We have facility through the hotcrack software to do automatic reviewer assignment. Papers get submitted and then get sent to a sharded committee, and then three rounds of reviews. It's a combination of random, and then bias from the editors, and load balancing across different folks from different communities.

In computer science, reviews are triple-blind. The reviewers don't see the names of the authors, and the reviewers don't see each other initially. In the first phase, you don't see who the other reviewers are and you write it on your own. In the second phase, you get to see the other reviewers. This helps you calibrate with other reviewers. This is an important mechanism for learning how the review process works. If you're not a PhD student learning the process from your advisor, then perhaps you will learn the conventions by learning from the other reviewers and discussing with them in the commetns. The review shard should agree on what to say, before the author notification deadline.

Most conferences now have a conditional accept or revise-resubmit or reject-resubmit process, which is roughly how much extra work you're expected to do to have a chance to get your paper accepted. Given our timeline, we don't have time to do that. We have an idea of working papers that have a chance to go to a conference, and they get accepted after the fact. It's just wiggle room.

Three ideas to try out right now

I'd like to kee pwith the idea that this is meant to be an interdisciplinary building. In order to seed the review discussions are diversified, we want representatives from different disciplines. So maybe you're being asked to chime in on a paper from completely outside your area, and then we can learn and contribute progress that way.

We want to make an open peer review process. So maybe we publish a summary of the reviews after the fact. The downside of the open reviews is that maybe you will hold back if you know that you will be publishing it later. So maybe you will hold back in reviews. So the review shard for each paper should be collaborating in the comment section on a summary that would be published alongside each accepted paper, which should serve as a foreword from the reviewers to the readers which could explain the contribution in different words, or something of supplemental value that focuses on the constructive value of the peer review process. By publishing something about the review process, I hope to make some visibility into how the peer review process works for people who aren't already in academia and know how it works. This serves to make the process more visible and encourages people to participate later.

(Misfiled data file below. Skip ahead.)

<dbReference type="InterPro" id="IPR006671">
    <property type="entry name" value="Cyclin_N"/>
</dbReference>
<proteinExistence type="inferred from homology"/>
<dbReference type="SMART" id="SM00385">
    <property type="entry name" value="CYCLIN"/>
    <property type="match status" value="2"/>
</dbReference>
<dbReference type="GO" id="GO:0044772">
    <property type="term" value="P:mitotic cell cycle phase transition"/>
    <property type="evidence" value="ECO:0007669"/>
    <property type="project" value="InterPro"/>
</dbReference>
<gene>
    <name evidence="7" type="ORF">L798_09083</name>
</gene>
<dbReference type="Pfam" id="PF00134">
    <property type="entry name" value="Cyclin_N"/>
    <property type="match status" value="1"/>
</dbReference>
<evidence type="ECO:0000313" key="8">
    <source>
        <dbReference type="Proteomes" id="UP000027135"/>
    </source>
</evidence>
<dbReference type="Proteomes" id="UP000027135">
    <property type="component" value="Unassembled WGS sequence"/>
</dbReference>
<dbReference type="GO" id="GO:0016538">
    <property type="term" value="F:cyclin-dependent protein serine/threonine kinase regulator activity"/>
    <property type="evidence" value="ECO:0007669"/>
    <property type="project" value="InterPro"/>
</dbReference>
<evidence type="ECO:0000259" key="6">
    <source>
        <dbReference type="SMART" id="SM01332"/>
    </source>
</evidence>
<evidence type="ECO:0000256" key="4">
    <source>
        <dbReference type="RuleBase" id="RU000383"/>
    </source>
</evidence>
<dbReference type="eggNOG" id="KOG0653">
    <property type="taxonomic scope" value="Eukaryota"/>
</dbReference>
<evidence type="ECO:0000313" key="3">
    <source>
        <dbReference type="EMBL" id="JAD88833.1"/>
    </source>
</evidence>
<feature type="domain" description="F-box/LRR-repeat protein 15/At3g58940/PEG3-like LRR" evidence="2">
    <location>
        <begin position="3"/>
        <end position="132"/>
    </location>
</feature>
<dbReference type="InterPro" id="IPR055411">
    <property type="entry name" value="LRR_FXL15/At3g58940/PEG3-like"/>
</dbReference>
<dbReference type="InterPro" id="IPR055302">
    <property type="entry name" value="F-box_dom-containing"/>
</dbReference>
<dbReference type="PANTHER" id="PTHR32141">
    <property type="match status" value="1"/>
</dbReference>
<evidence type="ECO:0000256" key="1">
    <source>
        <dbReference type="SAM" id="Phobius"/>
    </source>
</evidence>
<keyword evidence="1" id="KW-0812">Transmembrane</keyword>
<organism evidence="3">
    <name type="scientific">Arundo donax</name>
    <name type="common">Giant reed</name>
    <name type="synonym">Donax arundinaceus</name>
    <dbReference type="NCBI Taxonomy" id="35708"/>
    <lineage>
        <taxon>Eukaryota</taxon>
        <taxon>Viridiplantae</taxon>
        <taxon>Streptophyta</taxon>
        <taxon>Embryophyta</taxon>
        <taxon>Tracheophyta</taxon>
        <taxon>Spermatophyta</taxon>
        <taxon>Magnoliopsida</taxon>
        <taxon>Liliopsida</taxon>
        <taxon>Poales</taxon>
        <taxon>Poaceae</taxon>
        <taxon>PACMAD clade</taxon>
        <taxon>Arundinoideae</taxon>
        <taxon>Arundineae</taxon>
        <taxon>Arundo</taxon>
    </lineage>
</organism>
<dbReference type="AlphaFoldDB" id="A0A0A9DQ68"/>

I thought the comments from the first talk right here on trying to preserve the high standards of quality and rigor that each field develops on its own; these take their own forms. In cryptography, it's theory and proof. In systems, it's benchmark evaluation and so on. I think even in non-sciences there's still some component of validation like case studies, which I don't understand as well.

Questions for feedback

What other goals or ideas should we try for now? What I understand the best is the computer science process, which is why we're starting with that structure. But we want to make something appreciated and tolerable to all of your respective fields, so we would be interested in hearing about that. So that's all, and now I guess I will take questions. I mgiht also redirect questions to Wassim and Neha.